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Family Court judge blasts DCYF for treatment of girls, warns of discrimination lawsuit
Providence Journal - 10/15/2021
PROVIDENCE — In a blistering rebuke of the state's child welfare agency, the chief judge of the Family Court warned lawmakers this week that Rhode Island faces a potential sex discrimination lawsuit because it still has no adequate psychiatric treatment center for girls.
Judge Michael B. Forte told a Senate oversight committee Wednesday that the complacency shown by the Department of Children, Youth and Families to what has been a years-long "crisis" has forced him and the state's child advocate to be out doing something not in their job descriptions: scouring the state for vacant buildings.
"I'm supposed to be adjudicating disputes, not running around looking at buildings," said Forte.
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"I believe DCYF is guilty of systematic sex discrimination in failing to provide comparable services and placements for girls as it does for boys," the judge said.
In a statement Friday afternoon, the DCYF said it has operated a psychiatric residential treatment facility for girls since 2019 in collaboration with St. Mary's Home for Children and is "steadfast in our commitment to identifying additional PRTF services as quickly as possible."
But it was clear Wednesday night that Forte had grown frustrated with the pace of improvement.
The number of girls sent out of state for mental health treatment because Rhode Island has inadequate residential services has increased by 35% in the last year, Forte said.
"And in one of my recent cases the department recommended sending a young woman to Missouri for lack of a closer placement."
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This at a time when one of the missions of DCYF is family reunification.
"At last count, 46 out of 62 children placed out of state are women — 74%," Forte said. "This is outrageous."
In addition, young women languish in the state Training School for juvenile offenders or in local hospitals, Forte said, because there is no less-restrictive and more appropriate place for them. As they wait, they go without the education, psychiatric and other services they are legally entitled to receive.
"We put them up in hotels, anywhere we can stuff them, while the system grinds on," Forte said. "Is this the best Rhode Island can do for its neediest children?"
Forte, a former state senator who makes rare appearances at State House hearings, urged the committee members not to "fall for promises of future action" by DCYF. "Judge the department by its actions not its words."
Child Advocate Jennifer Griffith had her own criticisms of the department.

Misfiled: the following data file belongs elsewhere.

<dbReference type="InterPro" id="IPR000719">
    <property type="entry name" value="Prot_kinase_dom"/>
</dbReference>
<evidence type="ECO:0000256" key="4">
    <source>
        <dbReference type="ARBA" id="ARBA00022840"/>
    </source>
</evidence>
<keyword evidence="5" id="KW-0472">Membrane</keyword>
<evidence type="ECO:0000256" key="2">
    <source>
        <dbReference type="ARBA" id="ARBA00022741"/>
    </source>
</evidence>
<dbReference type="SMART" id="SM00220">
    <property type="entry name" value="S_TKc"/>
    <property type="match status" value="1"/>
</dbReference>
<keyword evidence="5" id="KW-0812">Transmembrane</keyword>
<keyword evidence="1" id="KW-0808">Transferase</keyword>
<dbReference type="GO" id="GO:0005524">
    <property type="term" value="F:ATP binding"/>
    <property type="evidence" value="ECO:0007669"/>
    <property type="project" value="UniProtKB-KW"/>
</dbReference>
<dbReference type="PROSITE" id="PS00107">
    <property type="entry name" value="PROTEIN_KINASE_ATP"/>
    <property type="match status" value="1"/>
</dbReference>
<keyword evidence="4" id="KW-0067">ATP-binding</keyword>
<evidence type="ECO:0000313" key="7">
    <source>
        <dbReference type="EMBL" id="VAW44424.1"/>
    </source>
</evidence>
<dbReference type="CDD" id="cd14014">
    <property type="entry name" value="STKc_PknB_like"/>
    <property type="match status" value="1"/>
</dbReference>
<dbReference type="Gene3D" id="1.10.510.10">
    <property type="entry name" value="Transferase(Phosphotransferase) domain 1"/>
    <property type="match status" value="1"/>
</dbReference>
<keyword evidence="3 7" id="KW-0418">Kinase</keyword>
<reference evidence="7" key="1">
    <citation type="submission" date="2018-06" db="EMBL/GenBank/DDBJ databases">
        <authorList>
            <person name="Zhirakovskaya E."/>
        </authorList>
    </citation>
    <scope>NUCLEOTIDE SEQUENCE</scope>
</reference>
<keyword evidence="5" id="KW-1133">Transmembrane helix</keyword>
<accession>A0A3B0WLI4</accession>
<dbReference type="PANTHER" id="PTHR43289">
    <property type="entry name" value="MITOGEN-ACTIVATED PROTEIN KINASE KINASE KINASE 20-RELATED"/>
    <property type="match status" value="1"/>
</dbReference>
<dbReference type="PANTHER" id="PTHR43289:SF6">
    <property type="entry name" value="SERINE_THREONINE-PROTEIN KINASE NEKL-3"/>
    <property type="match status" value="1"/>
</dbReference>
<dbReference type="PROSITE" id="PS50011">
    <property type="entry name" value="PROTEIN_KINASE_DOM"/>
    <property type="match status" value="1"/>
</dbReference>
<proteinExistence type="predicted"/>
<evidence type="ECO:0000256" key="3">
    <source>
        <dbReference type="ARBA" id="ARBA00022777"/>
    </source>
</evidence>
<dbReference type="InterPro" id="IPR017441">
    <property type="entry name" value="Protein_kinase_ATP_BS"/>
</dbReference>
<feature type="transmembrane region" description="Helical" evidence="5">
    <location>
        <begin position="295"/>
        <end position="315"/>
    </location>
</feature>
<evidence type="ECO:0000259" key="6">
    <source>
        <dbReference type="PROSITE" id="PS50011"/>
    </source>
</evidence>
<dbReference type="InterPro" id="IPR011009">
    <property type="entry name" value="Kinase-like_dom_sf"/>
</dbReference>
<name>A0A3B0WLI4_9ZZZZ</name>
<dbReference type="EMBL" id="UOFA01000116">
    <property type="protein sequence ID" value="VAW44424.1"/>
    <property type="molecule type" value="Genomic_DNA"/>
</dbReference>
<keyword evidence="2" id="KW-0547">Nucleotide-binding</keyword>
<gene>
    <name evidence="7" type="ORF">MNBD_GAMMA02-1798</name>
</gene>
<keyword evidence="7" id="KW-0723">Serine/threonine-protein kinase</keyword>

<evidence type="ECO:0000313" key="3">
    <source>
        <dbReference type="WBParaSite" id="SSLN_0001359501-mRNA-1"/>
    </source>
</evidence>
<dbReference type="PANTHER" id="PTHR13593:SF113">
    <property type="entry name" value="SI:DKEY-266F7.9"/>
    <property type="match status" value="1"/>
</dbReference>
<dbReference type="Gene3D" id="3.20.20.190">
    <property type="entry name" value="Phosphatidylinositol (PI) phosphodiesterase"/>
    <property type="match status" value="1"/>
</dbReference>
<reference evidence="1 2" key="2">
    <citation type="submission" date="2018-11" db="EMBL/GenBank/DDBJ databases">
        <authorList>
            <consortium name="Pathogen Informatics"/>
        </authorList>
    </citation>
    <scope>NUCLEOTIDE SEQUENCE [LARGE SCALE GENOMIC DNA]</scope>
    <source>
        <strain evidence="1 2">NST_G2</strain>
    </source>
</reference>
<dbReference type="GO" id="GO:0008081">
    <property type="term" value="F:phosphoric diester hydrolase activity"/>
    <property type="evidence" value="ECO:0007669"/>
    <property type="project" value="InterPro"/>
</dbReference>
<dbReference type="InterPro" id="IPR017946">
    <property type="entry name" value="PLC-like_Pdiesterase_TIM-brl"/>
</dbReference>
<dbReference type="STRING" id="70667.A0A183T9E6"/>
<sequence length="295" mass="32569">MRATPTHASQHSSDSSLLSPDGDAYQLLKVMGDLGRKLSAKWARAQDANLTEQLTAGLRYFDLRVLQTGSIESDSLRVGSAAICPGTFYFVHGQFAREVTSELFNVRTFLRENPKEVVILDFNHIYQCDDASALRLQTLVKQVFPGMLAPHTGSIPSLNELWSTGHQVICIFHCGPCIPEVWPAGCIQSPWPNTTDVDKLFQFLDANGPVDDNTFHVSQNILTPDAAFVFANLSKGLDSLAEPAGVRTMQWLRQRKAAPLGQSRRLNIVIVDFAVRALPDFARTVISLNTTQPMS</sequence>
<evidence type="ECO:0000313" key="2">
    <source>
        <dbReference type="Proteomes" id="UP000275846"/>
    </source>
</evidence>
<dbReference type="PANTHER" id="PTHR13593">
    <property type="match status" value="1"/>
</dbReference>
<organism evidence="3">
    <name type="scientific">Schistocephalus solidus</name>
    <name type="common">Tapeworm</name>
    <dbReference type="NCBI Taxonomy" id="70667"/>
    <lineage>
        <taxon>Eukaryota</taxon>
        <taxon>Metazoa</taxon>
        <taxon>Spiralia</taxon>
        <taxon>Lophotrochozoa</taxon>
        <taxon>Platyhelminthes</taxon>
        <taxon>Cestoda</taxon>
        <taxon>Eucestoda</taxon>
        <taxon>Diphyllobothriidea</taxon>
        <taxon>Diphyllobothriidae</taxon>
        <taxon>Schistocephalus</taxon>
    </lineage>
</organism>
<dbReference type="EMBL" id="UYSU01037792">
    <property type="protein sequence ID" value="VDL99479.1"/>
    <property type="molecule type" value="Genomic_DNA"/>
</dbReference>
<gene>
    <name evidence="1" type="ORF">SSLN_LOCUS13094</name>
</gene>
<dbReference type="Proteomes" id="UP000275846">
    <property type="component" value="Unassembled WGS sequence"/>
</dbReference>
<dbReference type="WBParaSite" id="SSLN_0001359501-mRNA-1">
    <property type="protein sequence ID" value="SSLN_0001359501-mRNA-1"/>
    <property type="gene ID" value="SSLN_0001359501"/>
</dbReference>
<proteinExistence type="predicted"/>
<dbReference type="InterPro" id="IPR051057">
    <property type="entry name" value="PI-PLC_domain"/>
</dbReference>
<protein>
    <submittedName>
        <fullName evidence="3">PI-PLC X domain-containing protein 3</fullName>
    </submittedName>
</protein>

Griffith said in assessing the needs of the 46 girls now out of state, 40 of them "could be serviced here in Rhode Island if we had a high-end residential program.''
The few others likely need the specialized out-of-state placement. But "there should be no reason why we have so many kids out of state," she said.
And it isn't just residential mental health services for girls that the state isn't providing, Griffith said. "We have nothing" for pregnant teens, "nothing. We had two placements that were closed by DCYF's chief strategy officer five years ago. Not sure why."
Massachusetts has those kinds of residential services for teen moms, and they pay "one-third the price" Rhode Island does for having to keep a teenage mother and her baby in foster care, she said.
"There's no reason we couldn't do that here. No reason whatsoever."
Acting DCYF Director Kevin Aucoin sat between Forte and Griffith at the hearing table Wednesday and quietly listened as the judge and the child advocate faulted his department's response to the situation.
Earlier this year, Aucoin advocated for money in this year's budget for a psychiatric residential center. And the General Assembly approved $3.5 million for that purpose.
Aucoin said the department was putting out a bid proposal for mental health services for girls 8 to 16 years old. But the program is being partially funded with federal money and therefore needs approval from the Centers for Medicaid and Medicare Services first, Aucoin said.
Oversight committee Chairman Sen. Louis P. DePalma voiced frustration after the hearing with the department's slow response to the "critical" issue - as well as with the former administration of Gov. Gina Raimondo.
"It hasn't been a priority, which means lack of urgency. If the house is on fire, you have to put the fire out."
Email Tom Mooney at: email@example.com
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